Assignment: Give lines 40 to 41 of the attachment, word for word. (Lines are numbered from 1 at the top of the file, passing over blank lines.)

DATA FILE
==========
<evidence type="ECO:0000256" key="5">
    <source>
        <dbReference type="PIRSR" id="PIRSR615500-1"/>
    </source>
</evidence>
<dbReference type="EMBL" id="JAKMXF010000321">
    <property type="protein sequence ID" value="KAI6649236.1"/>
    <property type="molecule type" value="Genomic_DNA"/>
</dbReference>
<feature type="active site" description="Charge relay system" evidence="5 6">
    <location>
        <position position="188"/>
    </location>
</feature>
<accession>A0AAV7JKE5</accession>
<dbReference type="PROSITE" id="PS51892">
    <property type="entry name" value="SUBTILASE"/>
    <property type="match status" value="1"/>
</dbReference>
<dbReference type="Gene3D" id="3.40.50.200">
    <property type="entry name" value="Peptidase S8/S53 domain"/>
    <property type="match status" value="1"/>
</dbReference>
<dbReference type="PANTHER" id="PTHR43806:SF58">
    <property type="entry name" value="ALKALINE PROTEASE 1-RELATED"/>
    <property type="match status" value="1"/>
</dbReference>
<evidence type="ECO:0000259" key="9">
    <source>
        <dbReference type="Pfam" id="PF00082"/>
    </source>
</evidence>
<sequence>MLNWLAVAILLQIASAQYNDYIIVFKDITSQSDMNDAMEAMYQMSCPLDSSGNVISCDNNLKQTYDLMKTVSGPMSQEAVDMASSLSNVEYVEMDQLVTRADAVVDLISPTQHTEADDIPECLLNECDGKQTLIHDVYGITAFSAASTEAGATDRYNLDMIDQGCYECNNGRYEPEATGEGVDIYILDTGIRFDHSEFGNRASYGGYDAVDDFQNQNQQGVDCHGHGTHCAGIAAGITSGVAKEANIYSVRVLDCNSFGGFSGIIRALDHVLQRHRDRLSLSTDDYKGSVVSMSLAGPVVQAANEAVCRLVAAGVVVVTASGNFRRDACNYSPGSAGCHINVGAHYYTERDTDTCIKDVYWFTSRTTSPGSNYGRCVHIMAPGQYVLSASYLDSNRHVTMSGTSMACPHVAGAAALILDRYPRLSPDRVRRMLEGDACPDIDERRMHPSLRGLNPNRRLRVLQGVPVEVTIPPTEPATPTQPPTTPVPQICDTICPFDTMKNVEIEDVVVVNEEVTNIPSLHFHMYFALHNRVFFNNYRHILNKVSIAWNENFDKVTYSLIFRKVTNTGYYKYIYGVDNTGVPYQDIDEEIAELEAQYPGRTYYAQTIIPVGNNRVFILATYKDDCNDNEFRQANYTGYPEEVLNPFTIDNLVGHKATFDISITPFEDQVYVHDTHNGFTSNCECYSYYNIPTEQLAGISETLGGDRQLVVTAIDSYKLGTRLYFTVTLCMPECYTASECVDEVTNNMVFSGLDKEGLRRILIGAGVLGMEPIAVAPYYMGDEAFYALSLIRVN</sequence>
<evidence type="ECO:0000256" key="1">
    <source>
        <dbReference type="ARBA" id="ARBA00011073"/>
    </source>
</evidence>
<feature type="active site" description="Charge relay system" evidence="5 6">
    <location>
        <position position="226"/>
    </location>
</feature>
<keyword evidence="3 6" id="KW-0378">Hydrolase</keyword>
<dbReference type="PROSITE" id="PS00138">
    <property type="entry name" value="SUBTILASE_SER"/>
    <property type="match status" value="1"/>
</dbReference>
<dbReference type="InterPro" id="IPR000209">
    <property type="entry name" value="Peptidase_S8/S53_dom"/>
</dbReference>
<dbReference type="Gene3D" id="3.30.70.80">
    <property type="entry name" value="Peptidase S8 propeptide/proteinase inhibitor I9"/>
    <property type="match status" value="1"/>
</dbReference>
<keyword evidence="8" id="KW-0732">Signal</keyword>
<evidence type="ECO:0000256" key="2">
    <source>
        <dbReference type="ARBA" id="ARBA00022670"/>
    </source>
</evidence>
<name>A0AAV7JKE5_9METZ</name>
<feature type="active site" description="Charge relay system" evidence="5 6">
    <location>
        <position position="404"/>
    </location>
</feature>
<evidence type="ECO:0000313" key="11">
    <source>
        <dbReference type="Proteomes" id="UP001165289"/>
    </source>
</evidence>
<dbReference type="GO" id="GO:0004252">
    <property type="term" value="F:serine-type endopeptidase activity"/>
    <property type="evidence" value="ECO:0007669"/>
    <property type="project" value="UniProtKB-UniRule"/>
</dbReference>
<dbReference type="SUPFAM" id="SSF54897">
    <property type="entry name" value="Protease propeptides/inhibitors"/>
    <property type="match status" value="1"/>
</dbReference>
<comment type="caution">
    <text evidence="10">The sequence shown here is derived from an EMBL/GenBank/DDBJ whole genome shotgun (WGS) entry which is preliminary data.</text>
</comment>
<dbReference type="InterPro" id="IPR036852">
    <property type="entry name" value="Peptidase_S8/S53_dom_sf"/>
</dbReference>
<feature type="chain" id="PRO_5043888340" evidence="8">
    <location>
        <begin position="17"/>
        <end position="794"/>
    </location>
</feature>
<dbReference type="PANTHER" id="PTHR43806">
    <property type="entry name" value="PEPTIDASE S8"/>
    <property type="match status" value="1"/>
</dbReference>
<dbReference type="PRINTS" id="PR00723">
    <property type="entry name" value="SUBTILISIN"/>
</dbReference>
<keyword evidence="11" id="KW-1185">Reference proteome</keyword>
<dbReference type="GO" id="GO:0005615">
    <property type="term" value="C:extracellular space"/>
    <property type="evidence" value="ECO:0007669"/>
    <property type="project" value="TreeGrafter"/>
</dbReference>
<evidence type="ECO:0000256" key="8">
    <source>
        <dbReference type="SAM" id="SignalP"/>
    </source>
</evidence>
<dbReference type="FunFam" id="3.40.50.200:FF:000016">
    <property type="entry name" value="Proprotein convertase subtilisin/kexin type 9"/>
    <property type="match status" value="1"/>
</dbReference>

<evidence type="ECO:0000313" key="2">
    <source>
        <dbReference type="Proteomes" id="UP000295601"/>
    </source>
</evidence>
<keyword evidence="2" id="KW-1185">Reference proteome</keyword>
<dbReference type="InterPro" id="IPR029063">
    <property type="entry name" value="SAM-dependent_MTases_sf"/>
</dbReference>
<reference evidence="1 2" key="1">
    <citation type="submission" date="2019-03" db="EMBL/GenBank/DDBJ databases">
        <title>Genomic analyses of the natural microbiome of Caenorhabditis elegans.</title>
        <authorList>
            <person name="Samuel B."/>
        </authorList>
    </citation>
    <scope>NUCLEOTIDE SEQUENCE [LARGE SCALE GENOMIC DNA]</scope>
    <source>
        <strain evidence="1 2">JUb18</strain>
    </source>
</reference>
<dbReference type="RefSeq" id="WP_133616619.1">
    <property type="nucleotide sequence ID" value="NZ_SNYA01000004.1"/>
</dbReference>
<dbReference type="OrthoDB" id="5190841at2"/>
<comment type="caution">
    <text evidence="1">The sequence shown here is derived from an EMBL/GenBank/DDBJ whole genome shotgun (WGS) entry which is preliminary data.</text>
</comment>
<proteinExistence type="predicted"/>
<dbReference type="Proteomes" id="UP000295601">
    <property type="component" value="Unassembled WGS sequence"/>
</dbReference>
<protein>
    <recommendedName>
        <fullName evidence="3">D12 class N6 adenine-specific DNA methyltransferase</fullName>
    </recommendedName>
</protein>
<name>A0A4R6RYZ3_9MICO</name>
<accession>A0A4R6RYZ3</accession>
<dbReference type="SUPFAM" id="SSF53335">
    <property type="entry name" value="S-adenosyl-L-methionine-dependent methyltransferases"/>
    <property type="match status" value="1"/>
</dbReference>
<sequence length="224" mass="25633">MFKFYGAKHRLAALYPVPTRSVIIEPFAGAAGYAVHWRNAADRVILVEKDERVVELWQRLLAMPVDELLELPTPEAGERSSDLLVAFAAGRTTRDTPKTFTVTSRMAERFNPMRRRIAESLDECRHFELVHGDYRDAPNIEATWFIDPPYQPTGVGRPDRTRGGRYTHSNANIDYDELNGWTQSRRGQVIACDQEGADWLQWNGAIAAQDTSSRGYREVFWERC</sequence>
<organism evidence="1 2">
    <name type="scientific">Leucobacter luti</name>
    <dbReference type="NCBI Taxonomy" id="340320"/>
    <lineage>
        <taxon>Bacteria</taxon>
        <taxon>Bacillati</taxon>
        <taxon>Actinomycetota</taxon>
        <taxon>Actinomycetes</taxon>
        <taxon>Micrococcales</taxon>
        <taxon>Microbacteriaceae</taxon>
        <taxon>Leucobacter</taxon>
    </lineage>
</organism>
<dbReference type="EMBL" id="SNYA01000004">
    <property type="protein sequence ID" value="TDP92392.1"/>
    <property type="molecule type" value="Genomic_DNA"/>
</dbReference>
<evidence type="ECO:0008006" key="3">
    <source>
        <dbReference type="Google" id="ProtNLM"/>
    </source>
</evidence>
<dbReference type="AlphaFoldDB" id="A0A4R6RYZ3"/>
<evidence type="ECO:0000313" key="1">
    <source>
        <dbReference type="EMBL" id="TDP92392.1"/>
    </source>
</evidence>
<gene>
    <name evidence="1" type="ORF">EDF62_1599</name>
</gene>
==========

    <location>
        <position position="226"/>